This section is from the book "Applied Science For Metal Workers", by William H. Dooley. Also available from Amazon: Applied Science For Metal Workers.

The weight of water required to make 1 cu. ft. of steam at any pressure is the same as the weight of 1 cu. ft. of steam.

Therefore, the weight of water is obtained by multiplying the number of cubic feet of steam required by the weight of one cubic foot.

Example. - How much water will it take to make 300 cu. ft. of steam at 100 lbs. absolute pressure?

One cubic foot of steam at 100 lbs. pressure is given as weighing .2307 lbs. Therefore, 300 cu. ft. will weigh 300 X .2307, or 69.21 lbs. of water.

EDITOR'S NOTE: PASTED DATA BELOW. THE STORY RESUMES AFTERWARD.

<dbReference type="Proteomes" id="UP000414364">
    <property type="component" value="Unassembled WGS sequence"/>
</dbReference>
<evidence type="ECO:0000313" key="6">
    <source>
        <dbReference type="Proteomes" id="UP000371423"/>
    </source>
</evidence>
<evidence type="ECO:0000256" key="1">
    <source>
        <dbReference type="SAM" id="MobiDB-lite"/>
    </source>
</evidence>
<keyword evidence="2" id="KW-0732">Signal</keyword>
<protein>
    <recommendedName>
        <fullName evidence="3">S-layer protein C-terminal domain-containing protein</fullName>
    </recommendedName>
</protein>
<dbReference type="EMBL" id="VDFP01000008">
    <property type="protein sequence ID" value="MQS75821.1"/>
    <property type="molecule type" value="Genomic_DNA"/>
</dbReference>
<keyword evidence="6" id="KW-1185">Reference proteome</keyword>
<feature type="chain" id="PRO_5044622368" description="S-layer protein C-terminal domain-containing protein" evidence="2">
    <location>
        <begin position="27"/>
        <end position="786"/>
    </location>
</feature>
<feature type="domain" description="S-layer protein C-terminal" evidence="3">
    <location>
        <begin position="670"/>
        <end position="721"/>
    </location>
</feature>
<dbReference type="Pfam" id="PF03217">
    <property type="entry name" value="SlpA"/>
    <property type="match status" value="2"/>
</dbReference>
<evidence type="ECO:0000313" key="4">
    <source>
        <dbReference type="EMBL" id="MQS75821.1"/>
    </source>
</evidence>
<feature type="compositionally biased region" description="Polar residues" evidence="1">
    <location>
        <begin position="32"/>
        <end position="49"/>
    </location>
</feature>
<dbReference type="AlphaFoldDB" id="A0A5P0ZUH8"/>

One cubic foot of water may, for any practical purpose, be reckoned to weigh 62 1/2 lbs., and the weight of one gallon of water may be taken as 8- 3/10- lbs. Therefore, 69.21 lbs. divided by 62.5 gives 1.1 cu. ft., or 69.21 divided by 8.3 gives 8.34 gals.

At atmospheric pressure one cubic foot of steam has nearly the weight of one cubic inch of water, and the weight increases very nearly as the pressure; therefore, the rule: Multiply the number of cubic feet of steam by the absolute pressure in atmosphere and the product is the number of cubic inches of water required to give the steam.

In all such calculations, for practical purposes, a liberal allowance must be made for loss and leakage.

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